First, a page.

Tip-off to BBC on Cliff Richard raid was 'corrupt'
Published 20/08/2014 | 02:30
BRITISH Police may have acted corruptly or breached ethical standards by giving the BBC advance notice of a raid on Cliff Richard's home, a former policing minister has said.
Nick Herbert said that South Yorkshire police and the BBC had "serious questions to answer" after the corporation filmed a raid on the star's home in Berkshire.
He said it was hard to believe the person who had initially "tipped off" the BBC was not connected to the inquiry, adding that they may have acted in an "ethically wrong" or corrupt way.
Tony Hall, the Director-General of the BBC, and David Crompton, the chief executive of South Yorkshire Police, have been summoned to appear before MPs to explain how BBC knew about the raid. The corporation has so far received 480 complaints over its coverage of the raid on the singer's home, which included helicopter footage of officers arriving at the flat in Berkshire and images of police inside searching the singer's possessions.
Richard (73), has been accused of molesting a young boy at a Billy Graham rally in 1985, which he strongly denies. South Yorkshire Police have said it was approached by the BBC weeks before the planned raid and, fearing the broadcaster would jeopardise the investigation if it ran a story about it, decided to cooperate by agreeing to give the BBC advance warning of the date of the search.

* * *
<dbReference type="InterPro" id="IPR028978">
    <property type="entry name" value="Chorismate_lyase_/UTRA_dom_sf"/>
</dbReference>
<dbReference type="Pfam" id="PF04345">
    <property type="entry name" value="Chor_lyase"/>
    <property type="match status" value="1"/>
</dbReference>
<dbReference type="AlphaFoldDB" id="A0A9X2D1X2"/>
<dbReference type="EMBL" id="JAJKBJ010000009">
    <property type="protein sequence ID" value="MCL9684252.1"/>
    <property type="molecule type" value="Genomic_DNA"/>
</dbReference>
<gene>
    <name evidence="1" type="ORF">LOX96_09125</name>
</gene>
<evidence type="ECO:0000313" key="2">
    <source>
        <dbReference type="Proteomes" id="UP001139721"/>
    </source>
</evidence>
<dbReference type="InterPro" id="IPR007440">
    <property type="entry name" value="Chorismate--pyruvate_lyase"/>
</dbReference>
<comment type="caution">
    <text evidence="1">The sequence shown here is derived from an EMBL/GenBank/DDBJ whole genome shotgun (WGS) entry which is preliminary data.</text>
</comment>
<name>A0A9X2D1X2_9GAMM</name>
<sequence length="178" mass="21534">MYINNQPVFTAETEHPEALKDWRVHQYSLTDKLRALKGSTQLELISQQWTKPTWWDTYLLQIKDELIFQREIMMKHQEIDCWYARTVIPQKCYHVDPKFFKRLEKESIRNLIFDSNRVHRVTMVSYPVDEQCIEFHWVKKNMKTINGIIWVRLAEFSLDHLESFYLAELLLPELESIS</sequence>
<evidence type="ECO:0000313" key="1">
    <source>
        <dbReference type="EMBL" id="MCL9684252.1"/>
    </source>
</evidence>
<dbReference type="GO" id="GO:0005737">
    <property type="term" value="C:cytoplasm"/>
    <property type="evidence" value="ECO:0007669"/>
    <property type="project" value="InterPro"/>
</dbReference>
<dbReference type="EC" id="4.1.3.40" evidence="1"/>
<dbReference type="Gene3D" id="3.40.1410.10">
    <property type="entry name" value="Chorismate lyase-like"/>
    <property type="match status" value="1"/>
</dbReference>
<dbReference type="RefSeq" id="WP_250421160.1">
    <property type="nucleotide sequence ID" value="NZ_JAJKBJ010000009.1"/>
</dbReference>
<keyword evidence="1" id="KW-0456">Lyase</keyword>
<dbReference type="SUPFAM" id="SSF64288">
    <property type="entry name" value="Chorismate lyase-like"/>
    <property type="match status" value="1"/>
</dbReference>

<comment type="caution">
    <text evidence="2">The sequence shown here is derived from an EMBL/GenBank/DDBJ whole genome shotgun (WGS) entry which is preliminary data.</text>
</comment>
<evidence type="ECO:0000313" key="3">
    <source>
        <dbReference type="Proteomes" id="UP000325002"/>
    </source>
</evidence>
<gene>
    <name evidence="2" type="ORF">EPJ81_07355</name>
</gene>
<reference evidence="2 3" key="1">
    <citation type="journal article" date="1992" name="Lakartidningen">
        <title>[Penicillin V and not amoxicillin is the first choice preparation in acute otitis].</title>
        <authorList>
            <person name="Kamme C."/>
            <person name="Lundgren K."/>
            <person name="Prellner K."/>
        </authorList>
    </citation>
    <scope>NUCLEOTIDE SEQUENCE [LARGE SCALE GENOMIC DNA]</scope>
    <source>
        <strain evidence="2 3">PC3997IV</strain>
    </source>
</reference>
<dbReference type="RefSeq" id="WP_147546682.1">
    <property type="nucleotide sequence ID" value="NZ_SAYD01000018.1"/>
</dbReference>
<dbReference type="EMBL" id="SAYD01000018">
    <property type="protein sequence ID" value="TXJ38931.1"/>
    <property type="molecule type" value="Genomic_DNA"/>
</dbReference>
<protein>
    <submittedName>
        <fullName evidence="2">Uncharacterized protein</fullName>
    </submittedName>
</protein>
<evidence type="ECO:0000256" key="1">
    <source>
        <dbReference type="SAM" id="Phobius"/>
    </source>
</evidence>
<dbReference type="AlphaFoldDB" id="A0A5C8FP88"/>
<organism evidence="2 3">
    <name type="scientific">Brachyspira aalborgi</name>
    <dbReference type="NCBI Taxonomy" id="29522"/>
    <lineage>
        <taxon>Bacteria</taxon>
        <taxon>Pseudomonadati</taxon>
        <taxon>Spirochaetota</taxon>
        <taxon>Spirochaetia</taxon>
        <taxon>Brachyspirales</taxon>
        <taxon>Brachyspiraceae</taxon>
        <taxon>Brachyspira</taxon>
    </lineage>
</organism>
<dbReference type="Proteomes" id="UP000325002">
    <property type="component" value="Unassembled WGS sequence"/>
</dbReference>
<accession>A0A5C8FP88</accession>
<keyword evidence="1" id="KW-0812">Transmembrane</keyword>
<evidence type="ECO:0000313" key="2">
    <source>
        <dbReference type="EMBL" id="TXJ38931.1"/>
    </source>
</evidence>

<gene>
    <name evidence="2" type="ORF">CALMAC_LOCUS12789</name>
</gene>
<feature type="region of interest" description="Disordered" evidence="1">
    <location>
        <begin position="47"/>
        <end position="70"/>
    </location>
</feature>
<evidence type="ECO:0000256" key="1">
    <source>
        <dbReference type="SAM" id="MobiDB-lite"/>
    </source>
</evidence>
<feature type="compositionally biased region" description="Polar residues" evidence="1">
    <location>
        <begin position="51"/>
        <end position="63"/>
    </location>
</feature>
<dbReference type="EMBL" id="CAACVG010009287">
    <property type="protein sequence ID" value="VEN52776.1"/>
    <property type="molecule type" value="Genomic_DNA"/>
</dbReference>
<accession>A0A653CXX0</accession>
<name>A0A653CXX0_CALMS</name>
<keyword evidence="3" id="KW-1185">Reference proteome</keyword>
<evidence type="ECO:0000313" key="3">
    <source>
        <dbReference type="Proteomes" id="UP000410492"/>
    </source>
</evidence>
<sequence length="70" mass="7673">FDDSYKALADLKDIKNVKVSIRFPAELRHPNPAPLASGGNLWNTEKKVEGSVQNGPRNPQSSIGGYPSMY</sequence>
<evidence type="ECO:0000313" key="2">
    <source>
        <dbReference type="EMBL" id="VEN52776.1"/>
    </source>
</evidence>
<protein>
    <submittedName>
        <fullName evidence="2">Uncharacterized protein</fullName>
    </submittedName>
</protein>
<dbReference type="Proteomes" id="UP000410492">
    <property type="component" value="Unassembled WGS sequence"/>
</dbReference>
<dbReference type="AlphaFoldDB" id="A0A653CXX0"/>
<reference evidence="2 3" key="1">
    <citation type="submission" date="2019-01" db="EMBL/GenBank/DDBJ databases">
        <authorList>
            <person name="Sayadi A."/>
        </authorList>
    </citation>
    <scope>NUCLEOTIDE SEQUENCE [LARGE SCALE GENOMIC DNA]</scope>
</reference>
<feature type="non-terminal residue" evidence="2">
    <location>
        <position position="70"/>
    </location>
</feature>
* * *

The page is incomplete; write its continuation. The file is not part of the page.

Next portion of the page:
However, Mr Herbert, the Conservative MP for Arudnel, said serious errors of judgment had been made and that Richard should not have been named prior to an arrest or charge.
He told BBC Radio 4's Today programme: "And I think there are serious questions to answer both on the part of the police about how this information got into the public domain, but also by the BBC for its editorial judgment in the way it then interacted with the police and decided that it was appropriate, for instance, to send a helicopter and film these events."
He added: "If South Yorkshire Police say that it was not them that tipped off the BBC, something the BBC has confirmed, then I accept that. But somebody tipped off the BBC and it's difficult to believe that that wasn't somebody who was in some way connected with these investigations. So it might have been another force.
"If that person provided information to the BBC for payment, then that is corruption," he said. (© Daily Telegraph, London)
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